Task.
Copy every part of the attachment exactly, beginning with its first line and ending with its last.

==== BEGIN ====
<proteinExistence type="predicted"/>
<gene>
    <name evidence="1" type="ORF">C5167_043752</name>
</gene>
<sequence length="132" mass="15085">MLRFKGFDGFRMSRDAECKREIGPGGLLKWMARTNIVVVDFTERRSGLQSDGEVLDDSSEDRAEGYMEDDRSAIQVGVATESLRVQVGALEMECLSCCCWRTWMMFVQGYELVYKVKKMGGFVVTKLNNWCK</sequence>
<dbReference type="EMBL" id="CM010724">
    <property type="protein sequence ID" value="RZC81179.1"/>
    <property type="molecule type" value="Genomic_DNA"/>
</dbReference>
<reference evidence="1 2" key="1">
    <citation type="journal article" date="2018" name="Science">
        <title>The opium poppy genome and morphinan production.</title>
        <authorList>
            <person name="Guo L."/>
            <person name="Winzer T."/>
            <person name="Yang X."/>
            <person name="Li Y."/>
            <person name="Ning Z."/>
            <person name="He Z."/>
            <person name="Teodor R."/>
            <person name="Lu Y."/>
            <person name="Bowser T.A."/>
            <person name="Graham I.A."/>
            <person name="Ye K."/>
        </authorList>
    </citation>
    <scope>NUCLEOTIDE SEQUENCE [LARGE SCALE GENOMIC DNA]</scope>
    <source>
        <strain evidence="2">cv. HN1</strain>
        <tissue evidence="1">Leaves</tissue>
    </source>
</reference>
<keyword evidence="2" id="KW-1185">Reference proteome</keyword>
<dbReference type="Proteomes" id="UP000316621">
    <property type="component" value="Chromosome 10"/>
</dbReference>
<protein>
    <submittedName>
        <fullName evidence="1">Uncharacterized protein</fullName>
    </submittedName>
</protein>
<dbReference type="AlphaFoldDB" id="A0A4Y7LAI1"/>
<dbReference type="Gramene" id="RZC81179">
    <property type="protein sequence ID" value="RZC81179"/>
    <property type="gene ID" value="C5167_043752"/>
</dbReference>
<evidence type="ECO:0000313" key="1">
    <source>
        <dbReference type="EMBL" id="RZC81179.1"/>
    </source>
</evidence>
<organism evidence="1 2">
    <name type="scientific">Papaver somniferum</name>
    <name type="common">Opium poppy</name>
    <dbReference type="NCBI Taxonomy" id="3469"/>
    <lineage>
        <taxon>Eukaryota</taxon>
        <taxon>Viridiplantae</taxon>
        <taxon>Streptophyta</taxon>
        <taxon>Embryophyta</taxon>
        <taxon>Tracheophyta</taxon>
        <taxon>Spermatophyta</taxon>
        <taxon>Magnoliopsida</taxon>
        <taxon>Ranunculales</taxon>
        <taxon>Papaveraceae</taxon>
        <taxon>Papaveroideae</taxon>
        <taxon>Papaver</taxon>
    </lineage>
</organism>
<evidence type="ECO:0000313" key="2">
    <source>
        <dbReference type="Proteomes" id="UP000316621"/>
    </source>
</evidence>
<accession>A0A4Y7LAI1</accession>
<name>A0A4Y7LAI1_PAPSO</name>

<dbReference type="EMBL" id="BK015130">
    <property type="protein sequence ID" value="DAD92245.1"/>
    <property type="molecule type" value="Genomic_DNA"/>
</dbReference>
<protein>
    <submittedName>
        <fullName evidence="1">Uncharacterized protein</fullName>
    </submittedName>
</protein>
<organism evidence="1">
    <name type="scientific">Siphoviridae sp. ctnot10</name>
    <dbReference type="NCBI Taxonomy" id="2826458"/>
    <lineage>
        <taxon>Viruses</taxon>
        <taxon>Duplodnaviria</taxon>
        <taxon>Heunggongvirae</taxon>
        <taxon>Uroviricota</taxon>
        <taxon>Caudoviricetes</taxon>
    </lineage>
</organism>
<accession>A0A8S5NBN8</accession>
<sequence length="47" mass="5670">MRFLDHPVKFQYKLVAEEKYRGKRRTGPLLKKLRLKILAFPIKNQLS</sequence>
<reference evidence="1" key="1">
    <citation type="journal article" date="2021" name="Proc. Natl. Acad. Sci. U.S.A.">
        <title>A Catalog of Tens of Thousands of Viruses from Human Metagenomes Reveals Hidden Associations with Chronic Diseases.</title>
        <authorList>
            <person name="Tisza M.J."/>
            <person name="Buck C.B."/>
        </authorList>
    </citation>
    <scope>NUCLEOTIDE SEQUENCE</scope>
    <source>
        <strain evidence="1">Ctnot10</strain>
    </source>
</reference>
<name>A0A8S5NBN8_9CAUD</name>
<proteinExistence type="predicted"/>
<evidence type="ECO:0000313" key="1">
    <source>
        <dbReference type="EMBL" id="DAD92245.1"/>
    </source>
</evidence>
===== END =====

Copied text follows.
<proteinExistence type="predicted"/>
<gene>
    <name evidence="1" type="ORF">C5167_043752</name>
</gene>
<sequence length="132" mass="15085">MLRFKGFDGFRMSRDAECKREIGPGGLLKWMARTNIVVVDFTERRSGLQSDGEVLDDSSEDRAEGYMEDDRSAIQVGVATESLRVQVGALEMECLSCCCWRTWMMFVQGYELVYKVKKMGGFVVTKLNNWCK</sequence>
<dbReference type="EMBL" id="CM010724">
    <property type="protein sequence ID" value="RZC81179.1"/>
    <property type="molecule type" value="Genomic_DNA"/>
</dbReference>
<reference evidence="1 2" key="1">
    <citation type="journal article" date="2018" name="Science">
        <title>The opium poppy genome and morphinan production.</title>
        <authorList>
            <person name="Guo L."/>
            <person name="Winzer T."/>
            <person name="Yang X."/>
            <person name="Li Y."/>
            <person name="Ning Z."/>
            <person name="He Z."/>
            <person name="Teodor R."/>
            <person name="Lu Y."/>
            <person name="Bowser T.A."/>
            <person name="Graham I.A."/>
            <person name="Ye K."/>
        </authorList>
    </citation>
    <scope>NUCLEOTIDE SEQUENCE [LARGE SCALE GENOMIC DNA]</scope>
    <source>
        <strain evidence="2">cv. HN1</strain>
        <tissue evidence="1">Leaves</tissue>
    </source>
</reference>
<keyword evidence="2" id="KW-1185">Reference proteome</keyword>
<dbReference type="Proteomes" id="UP000316621">
    <property type="component" value="Chromosome 10"/>
</dbReference>
<protein>
    <submittedName>
        <fullName evidence="1">Uncharacterized protein</fullName>
    </submittedName>
</protein>
<dbReference type="AlphaFoldDB" id="A0A4Y7LAI1"/>
<dbReference type="Gramene" id="RZC81179">
    <property type="protein sequence ID" value="RZC81179"/>
    <property type="gene ID" value="C5167_043752"/>
</dbReference>
<evidence type="ECO:0000313" key="1">
    <source>
        <dbReference type="EMBL" id="RZC81179.1"/>
    </source>
</evidence>
<organism evidence="1 2">
    <name type="scientific">Papaver somniferum</name>
    <name type="common">Opium poppy</name>
    <dbReference type="NCBI Taxonomy" id="3469"/>
    <lineage>
        <taxon>Eukaryota</taxon>
        <taxon>Viridiplantae</taxon>
        <taxon>Streptophyta</taxon>
        <taxon>Embryophyta</taxon>
        <taxon>Tracheophyta</taxon>
        <taxon>Spermatophyta</taxon>
        <taxon>Magnoliopsida</taxon>
        <taxon>Ranunculales</taxon>
        <taxon>Papaveraceae</taxon>
        <taxon>Papaveroideae</taxon>
        <taxon>Papaver</taxon>
    </lineage>
</organism>
<evidence type="ECO:0000313" key="2">
    <source>
        <dbReference type="Proteomes" id="UP000316621"/>
    </source>
</evidence>
<accession>A0A4Y7LAI1</accession>
<name>A0A4Y7LAI1_PAPSO</name>

<dbReference type="EMBL" id="BK015130">
    <property type="protein sequence ID" value="DAD92245.1"/>
    <property type="molecule type" value="Genomic_DNA"/>
</dbReference>
<protein>
    <submittedName>
        <fullName evidence="1">Uncharacterized protein</fullName>
    </submittedName>
</protein>
<organism evidence="1">
    <name type="scientific">Siphoviridae sp. ctnot10</name>
    <dbReference type="NCBI Taxonomy" id="2826458"/>
    <lineage>
        <taxon>Viruses</taxon>
        <taxon>Duplodnaviria</taxon>
        <taxon>Heunggongvirae</taxon>
        <taxon>Uroviricota</taxon>
        <taxon>Caudoviricetes</taxon>
    </lineage>
</organism>
<accession>A0A8S5NBN8</accession>
<sequence length="47" mass="5670">MRFLDHPVKFQYKLVAEEKYRGKRRTGPLLKKLRLKILAFPIKNQLS</sequence>
<reference evidence="1" key="1">
    <citation type="journal article" date="2021" name="Proc. Natl. Acad. Sci. U.S.A.">
        <title>A Catalog of Tens of Thousands of Viruses from Human Metagenomes Reveals Hidden Associations with Chronic Diseases.</title>
        <authorList>
            <person name="Tisza M.J."/>
            <person name="Buck C.B."/>
        </authorList>
    </citation>
    <scope>NUCLEOTIDE SEQUENCE</scope>
    <source>
        <strain evidence="1">Ctnot10</strain>
    </source>
</reference>
<name>A0A8S5NBN8_9CAUD</name>
<proteinExistence type="predicted"/>
<evidence type="ECO:0000313" key="1">
    <source>
        <dbReference type="EMBL" id="DAD92245.1"/>
    </source>
</evidence>